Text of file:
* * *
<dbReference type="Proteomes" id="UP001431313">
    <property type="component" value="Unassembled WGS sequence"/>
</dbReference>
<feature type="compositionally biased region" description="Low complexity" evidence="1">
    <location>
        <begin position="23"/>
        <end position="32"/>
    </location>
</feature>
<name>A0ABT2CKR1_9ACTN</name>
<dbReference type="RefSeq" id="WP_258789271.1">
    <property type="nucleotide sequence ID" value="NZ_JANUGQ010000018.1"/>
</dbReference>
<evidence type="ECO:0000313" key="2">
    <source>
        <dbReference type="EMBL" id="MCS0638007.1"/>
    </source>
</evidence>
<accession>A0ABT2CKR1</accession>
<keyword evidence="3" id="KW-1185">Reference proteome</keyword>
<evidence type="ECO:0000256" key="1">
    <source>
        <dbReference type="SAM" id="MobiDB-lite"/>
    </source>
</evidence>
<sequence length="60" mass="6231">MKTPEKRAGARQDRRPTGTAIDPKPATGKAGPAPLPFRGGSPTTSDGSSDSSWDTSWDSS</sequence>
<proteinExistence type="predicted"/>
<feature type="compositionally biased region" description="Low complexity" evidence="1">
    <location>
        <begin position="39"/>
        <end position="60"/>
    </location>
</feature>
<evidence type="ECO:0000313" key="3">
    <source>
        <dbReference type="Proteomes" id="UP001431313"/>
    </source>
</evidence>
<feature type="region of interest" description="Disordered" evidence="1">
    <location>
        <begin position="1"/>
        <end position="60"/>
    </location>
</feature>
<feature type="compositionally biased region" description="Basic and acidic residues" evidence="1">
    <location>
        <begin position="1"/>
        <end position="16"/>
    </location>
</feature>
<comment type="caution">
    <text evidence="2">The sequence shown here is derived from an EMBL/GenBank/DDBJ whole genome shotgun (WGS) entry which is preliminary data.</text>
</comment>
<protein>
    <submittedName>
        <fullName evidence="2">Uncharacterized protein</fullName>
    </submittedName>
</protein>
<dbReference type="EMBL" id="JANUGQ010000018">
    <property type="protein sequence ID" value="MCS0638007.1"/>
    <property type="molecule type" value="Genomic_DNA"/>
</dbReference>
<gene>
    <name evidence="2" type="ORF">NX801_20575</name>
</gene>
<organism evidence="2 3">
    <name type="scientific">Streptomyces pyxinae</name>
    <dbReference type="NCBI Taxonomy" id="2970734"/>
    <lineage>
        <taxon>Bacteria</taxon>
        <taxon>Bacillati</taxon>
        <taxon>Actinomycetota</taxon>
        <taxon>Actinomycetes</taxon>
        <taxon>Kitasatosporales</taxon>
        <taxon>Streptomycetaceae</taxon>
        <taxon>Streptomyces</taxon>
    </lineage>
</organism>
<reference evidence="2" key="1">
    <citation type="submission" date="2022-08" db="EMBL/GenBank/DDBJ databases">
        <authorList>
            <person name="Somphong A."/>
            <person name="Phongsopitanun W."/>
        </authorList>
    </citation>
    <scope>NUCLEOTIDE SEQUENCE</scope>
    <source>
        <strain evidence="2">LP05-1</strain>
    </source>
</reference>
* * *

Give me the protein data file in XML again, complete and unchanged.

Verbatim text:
<dbReference type="Proteomes" id="UP001431313">
    <property type="component" value="Unassembled WGS sequence"/>
</dbReference>
<feature type="compositionally biased region" description="Low complexity" evidence="1">
    <location>
        <begin position="23"/>
        <end position="32"/>
    </location>
</feature>
<name>A0ABT2CKR1_9ACTN</name>
<dbReference type="RefSeq" id="WP_258789271.1">
    <property type="nucleotide sequence ID" value="NZ_JANUGQ010000018.1"/>
</dbReference>
<evidence type="ECO:0000313" key="2">
    <source>
        <dbReference type="EMBL" id="MCS0638007.1"/>
    </source>
</evidence>
<accession>A0ABT2CKR1</accession>
<keyword evidence="3" id="KW-1185">Reference proteome</keyword>
<evidence type="ECO:0000256" key="1">
    <source>
        <dbReference type="SAM" id="MobiDB-lite"/>
    </source>
</evidence>
<sequence length="60" mass="6231">MKTPEKRAGARQDRRPTGTAIDPKPATGKAGPAPLPFRGGSPTTSDGSSDSSWDTSWDSS</sequence>
<proteinExistence type="predicted"/>
<feature type="compositionally biased region" description="Low complexity" evidence="1">
    <location>
        <begin position="39"/>
        <end position="60"/>
    </location>
</feature>
<evidence type="ECO:0000313" key="3">
    <source>
        <dbReference type="Proteomes" id="UP001431313"/>
    </source>
</evidence>
<feature type="region of interest" description="Disordered" evidence="1">
    <location>
        <begin position="1"/>
        <end position="60"/>
    </location>
</feature>
<feature type="compositionally biased region" description="Basic and acidic residues" evidence="1">
    <location>
        <begin position="1"/>
        <end position="16"/>
    </location>
</feature>
<comment type="caution">
    <text evidence="2">The sequence shown here is derived from an EMBL/GenBank/DDBJ whole genome shotgun (WGS) entry which is preliminary data.</text>
</comment>
<protein>
    <submittedName>
        <fullName evidence="2">Uncharacterized protein</fullName>
    </submittedName>
</protein>
<dbReference type="EMBL" id="JANUGQ010000018">
    <property type="protein sequence ID" value="MCS0638007.1"/>
    <property type="molecule type" value="Genomic_DNA"/>
</dbReference>
<gene>
    <name evidence="2" type="ORF">NX801_20575</name>
</gene>
<organism evidence="2 3">
    <name type="scientific">Streptomyces pyxinae</name>
    <dbReference type="NCBI Taxonomy" id="2970734"/>
    <lineage>
        <taxon>Bacteria</taxon>
        <taxon>Bacillati</taxon>
        <taxon>Actinomycetota</taxon>
        <taxon>Actinomycetes</taxon>
        <taxon>Kitasatosporales</taxon>
        <taxon>Streptomycetaceae</taxon>
        <taxon>Streptomyces</taxon>
    </lineage>
</organism>
<reference evidence="2" key="1">
    <citation type="submission" date="2022-08" db="EMBL/GenBank/DDBJ databases">
        <authorList>
            <person name="Somphong A."/>
            <person name="Phongsopitanun W."/>
        </authorList>
    </citation>
    <scope>NUCLEOTIDE SEQUENCE</scope>
    <source>
        <strain evidence="2">LP05-1</strain>
    </source>
</reference>